Effect of Thermal Stimulation on Cortical Excitability and Motor Function in Chronic Stroke Patients

This study has been completed.
Sponsor:
Collaborators:
National Science Council, Taiwan
National Health Research Institutes, Taiwan
Kaohsiung Medical University
Information provided by:
Kaohsiung Medical University Chung-Ho Memorial Hospital
ClinicalTrials.gov Identifier:
NCT01407536
First received: June 26, 2011
Last updated: August 1, 2011
Last verified: June 2011

June 26, 2011
August 1, 2011
August 2009
June 2010   (final data collection date for primary outcome measure)
Transcranial Magnetic Stimulation [ Time Frame: Change from baseline in cortical excitability at post-1st-intervention, post-10th-intervention, post-20th-intervention and 1 month follow-up ] [ Designated as safety issue: No ]
Same as current
Complete list of historical versions of study NCT01407536 on ClinicalTrials.gov Archive Site
  • Modified Ashworth Scale [ Time Frame: baseline, post-20th-intervention, 1 month follow-up ] [ Designated as safety issue: No ]
  • Barthel Index [ Time Frame: baseline, post-20th-intervention, 1 month follow-up ] [ Designated as safety issue: No ]
  • Upper Extremity Subscale of the Fugl-Meyer Motor Function Assessment [ Time Frame: baseline, post-20th-intervention, 1 month follow-up ] [ Designated as safety issue: No ]
  • Thermal Quantitative Sensory Testing [ Time Frame: baseline, post-20th-intervention, 1 month follow-up ] [ Designated as safety issue: No ]
Same as current
Not Provided
Not Provided
 
Effect of Thermal Stimulation on Cortical Excitability and Motor Function in Chronic Stroke Patients
Not Provided

Functional magnetic resonance imaging (fMRI) has confirmed that thermal stimulation (TS) may facilitate cortical excitability in healthy adults. However, it is unknown whether TS can increase cortical excitability in stroke patients. Compared to the fMRI, the transcranial magnetic stimulation (TMS) possesses more concise conditions in temporal resolution, and it can present the cerebrum activation situation more instantaneously. This study aimed to use TMS examining the effect on corticomotor excitability, reorganization and functional motor recovery after TS on affected upper limbs of chronic stroke patients.

The study was an assessor-blinded randomized controlled clinical trial. The participants (more than 3 months posts-stroke)were randomly assigned to experiment (EXP) and control (COT) groups. All participants received regular conventional rehabilitation programs. The EXP and COT received additional upper extremity TS protocol for 30 minutes a day for 20 days. The TS temperature of EXP for noxious stimulation was set at 46-47°C for heat and 7-8°C for cold stimulation; the temperature of COT for innoxious stimulation was set at 40°C for warm and 20°C for cold stimulation. The motor and sensory performance were evaluated at baseline and post-20th- TS by Brunnstrom's recovery stage, Modified Ashworth Scale (MAS), Barthel Index (BI), Upper Extremity Subscale of the Fugl-Meyer Motor Function Assessment (UE-FM) and Thermal Quantitative Sensory Testing (tQST). At pre-1st-TS, post-1st-TS, post-10th-TS and post-20th-TS, focal TMS was used to obtain measurement of motor threshold (MT), motor evoked potentials (MEPs), size of cortical motor output map and location of the amplitude-weighted centre of gravity of the motor output map (CoG) from abductor pollicis brevis (APB) in bilateral upper extremities.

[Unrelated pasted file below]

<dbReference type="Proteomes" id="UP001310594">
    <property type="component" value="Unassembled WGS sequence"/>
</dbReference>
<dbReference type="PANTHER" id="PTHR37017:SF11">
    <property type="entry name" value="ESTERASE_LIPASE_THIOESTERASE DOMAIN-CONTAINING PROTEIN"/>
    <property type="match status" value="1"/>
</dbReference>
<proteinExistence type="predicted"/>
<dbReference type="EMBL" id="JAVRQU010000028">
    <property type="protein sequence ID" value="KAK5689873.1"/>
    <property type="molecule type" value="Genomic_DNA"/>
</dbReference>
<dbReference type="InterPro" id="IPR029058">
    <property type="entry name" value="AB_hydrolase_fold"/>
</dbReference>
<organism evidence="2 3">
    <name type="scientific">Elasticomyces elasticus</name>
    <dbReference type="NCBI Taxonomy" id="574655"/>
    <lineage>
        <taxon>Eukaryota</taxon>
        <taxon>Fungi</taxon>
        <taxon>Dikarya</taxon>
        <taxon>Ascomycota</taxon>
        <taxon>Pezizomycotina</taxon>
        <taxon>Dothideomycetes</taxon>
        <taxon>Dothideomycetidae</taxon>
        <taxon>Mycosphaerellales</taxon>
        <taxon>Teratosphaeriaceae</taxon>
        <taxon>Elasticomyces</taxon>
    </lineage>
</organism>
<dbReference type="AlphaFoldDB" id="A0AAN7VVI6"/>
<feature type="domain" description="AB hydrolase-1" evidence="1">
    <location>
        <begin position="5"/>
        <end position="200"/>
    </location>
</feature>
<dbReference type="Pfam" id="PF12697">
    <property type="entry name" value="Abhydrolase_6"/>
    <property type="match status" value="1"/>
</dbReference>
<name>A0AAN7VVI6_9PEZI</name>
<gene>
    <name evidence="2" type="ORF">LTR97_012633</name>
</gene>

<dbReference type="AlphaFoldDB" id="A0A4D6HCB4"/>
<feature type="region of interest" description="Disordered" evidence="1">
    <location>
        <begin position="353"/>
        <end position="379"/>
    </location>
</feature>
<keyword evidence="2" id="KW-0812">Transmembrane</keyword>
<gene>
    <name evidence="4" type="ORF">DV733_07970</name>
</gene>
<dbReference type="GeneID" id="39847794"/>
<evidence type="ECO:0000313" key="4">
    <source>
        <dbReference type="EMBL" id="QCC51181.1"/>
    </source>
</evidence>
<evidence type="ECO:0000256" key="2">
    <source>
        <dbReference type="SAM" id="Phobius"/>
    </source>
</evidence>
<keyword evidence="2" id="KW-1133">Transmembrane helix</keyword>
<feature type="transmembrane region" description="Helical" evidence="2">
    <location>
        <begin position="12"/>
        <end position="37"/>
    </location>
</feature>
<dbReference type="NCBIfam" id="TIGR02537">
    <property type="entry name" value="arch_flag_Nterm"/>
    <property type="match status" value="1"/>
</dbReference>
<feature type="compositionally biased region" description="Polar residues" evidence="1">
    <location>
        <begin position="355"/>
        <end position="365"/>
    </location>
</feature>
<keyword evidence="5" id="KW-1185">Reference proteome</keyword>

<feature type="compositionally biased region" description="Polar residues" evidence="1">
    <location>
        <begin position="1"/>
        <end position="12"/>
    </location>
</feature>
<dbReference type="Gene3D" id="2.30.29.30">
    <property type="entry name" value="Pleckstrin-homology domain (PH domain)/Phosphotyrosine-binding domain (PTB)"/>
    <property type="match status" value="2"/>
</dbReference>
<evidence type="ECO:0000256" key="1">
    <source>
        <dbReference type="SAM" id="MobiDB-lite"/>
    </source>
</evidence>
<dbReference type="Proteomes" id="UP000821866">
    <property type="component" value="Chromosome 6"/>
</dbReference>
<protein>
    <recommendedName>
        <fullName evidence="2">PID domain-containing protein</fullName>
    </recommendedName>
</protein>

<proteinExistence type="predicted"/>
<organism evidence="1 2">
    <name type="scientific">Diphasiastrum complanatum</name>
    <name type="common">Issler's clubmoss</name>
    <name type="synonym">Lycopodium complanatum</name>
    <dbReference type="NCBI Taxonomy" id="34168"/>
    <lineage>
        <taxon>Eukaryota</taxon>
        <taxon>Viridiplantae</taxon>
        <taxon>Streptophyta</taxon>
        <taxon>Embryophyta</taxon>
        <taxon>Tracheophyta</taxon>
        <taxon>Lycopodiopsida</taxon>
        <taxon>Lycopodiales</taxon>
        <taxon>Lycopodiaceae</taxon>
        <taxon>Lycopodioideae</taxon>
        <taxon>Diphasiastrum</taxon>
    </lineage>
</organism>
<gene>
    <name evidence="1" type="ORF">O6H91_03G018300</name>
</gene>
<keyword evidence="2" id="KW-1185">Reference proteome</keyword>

Interventional
Phase 1
Phase 2
Allocation: Randomized
Endpoint Classification: Efficacy Study
Intervention Model: Parallel Assignment
Masking: Single Blind (Outcomes Assessor)
Primary Purpose: Treatment
Stroke
Device: Thermal stimulation system
The subjects meeting our criteria will be randomly assigned to either the experimental group (EXP) or the control group (COT). The EXP and COT received upper extremity thermal stimulation protocol for 30 minutes a day for 20 days. The TS temperature of EXP for noxious stimulation was set at 46-47°C for heat and 7-8°C for cold stimulation; the temperature of COT for innoxious stimulation was set at 40°C for warm and 20°C for cold stimulation.
Not Provided
Not Provided

*   Includes publications given by the data provider as well as publications identified by ClinicalTrials.gov Identifier (NCT Number) in Medline.
 
Completed
20
September 2010
June 2010   (final data collection date for primary outcome measure)

Inclusion Criteria:

  1. first-ever stroke survivors with unilateral hemispheric lesions from a ischemic stroke.
  2. stroke onset more than 3 months
  3. no severe cognitive impairments and able to follow instructions
  4. the ability to sit on a chair for more than 30 minutes independently
  5. no family history of epilepsy

Exclusion Criteria:

  1. musculoskeletal or cardiac disorders that could potentially interfere with experimental tests;
  2. diabetic history or sensory impairment attributable to peripheral vascular disease or neuropathy;
  3. speech disorder or global aphasia;
  4. participating in any experimental rehabilitation or drug studies;
  5. skin injuries, burns, or fresh scars at the sites of stimulation;
  6. contraindication of heat or ice application
Both
18 Years to 80 Years
No
Contact information is only displayed when the study is recruiting subjects
Taiwan
 
NCT01407536
NSC-96-2314-B-037-028-MY3
No
Jau-Hong Lin/Professor, Kaohsiung Medical University
Kaohsiung Medical University Chung-Ho Memorial Hospital
  • National Science Council, Taiwan
  • National Health Research Institutes, Taiwan
  • Kaohsiung Medical University
Principal Investigator: Jau Hong Lin, PhD Kaohsiung Medical University
Kaohsiung Medical University Chung-Ho Memorial Hospital
June 2011

ICMJE     Data element required by the International Committee of Medical Journal Editors and the World Health Organization ICTRP